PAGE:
At dusk, toss scratch/treats into the coop. If it’s dark already, use a light. Regardless of how you accomplish it, it will take time.
I’m unsure what you mean by, “I am not allowed to keep them confined, unless there is extreme weather.” However, it does lead me to ask if the trailer has ventilation.
 

aart

Chicken Juggler!
Premium Feather Member
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My Coop
My Coop
I'm an organic farmer with a new beautiful flock of 36 pet chickens - an equal number of hens and roos.

I'm having an issue with the flock entering the coop at night - a beautiful coop with plenty of room, food, water and roost space.
Wait, what...farmer or pet keeper??

Pics of coop, please.

Would help to now what your goals are......like why all the males?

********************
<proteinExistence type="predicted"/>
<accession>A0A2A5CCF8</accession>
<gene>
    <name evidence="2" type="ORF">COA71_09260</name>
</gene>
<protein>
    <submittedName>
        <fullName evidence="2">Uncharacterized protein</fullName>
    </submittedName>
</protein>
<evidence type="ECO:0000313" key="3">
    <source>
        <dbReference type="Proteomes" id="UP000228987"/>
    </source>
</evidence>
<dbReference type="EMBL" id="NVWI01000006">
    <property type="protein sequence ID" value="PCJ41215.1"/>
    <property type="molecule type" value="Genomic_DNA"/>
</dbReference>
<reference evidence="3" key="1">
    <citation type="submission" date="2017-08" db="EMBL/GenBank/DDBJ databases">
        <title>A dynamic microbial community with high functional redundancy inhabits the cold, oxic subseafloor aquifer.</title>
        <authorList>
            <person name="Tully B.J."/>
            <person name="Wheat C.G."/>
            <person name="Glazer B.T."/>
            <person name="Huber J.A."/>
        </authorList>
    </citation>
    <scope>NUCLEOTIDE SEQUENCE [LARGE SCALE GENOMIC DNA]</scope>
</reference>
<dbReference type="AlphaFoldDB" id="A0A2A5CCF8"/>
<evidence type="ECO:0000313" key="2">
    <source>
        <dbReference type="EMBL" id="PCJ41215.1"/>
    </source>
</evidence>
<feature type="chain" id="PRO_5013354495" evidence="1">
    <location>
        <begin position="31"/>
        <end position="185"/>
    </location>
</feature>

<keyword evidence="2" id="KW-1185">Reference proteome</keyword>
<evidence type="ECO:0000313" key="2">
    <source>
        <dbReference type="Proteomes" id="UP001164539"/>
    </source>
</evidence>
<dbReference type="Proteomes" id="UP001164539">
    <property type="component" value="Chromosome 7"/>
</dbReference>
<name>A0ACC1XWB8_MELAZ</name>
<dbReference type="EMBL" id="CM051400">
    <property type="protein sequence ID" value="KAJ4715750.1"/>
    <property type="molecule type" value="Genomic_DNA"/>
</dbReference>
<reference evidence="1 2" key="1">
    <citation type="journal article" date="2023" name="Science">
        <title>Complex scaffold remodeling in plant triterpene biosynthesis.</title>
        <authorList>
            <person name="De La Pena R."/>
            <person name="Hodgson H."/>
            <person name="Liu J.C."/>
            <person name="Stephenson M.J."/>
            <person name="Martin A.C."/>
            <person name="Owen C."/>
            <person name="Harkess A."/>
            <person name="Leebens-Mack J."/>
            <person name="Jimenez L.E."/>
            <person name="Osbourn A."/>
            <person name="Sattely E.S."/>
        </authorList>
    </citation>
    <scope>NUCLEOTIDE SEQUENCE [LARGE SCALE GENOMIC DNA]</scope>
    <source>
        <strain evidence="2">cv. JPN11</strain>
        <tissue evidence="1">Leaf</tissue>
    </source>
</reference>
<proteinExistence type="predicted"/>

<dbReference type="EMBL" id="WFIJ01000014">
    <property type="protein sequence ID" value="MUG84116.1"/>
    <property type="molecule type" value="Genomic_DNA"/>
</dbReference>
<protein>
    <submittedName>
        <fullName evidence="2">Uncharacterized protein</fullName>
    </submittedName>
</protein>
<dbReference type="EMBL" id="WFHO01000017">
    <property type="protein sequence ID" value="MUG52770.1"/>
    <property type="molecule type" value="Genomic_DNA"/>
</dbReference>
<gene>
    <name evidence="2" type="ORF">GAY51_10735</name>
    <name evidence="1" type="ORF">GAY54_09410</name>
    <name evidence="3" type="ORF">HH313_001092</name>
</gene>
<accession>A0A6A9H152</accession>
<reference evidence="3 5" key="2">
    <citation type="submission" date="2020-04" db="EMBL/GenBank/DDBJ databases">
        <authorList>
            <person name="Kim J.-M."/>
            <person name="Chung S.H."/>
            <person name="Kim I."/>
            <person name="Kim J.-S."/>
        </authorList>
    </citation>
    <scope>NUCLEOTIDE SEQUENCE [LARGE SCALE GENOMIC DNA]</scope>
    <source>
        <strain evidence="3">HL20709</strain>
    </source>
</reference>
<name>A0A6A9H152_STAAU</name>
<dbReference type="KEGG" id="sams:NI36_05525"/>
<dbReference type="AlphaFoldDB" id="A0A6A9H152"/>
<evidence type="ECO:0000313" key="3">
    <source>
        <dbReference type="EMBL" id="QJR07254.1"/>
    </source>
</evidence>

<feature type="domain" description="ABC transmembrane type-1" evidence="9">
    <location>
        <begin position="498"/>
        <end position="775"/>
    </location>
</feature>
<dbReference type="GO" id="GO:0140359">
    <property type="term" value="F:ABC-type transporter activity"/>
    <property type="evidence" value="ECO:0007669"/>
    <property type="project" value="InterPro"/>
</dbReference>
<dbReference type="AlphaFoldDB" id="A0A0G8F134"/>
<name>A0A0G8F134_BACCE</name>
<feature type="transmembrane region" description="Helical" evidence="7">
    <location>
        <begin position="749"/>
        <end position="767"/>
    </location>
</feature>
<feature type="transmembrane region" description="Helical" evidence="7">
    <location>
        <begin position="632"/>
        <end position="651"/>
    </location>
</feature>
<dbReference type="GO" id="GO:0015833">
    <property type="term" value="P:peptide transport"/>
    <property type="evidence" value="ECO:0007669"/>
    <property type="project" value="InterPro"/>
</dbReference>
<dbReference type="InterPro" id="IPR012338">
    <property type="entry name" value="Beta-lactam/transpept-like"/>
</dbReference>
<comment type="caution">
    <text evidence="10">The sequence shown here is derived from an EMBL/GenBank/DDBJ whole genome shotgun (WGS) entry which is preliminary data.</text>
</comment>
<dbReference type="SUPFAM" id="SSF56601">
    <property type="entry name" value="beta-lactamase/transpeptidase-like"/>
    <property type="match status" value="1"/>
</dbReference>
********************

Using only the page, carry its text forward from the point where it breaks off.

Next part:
Also how old are these birds, in weeks or months?
 
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MTR

Songster
Apr 13, 2020
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You need to get rid of all but two roosters. Your hens will be bred to death and your going to have constant rooster fighting for dominance. Really not healthy numbers. Of course they are your birds so do what you want but you will regret it later.
If this is your first birds in this coop you leave them penned up for a few days.
I also leave a light on in the coop until after dark. It helps draw them in.
Did I mention your rooster number is WAY out of whack (sorry I feel bad for your poor hens and more so as they age)
 

Mrs. K

Free Ranging
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Nov 12, 2009
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Oh my, equal number rooster and pullets s at adult age, that were kept in a brooder too long?

In the late afternoon, block off access to the under the trailer. This should make the coop, their next best option, and they should go in there. You may need to encourage the stragglers.

But I am surprised that near adult birds do not want to roost at night. I do think pictures could really help us give advice.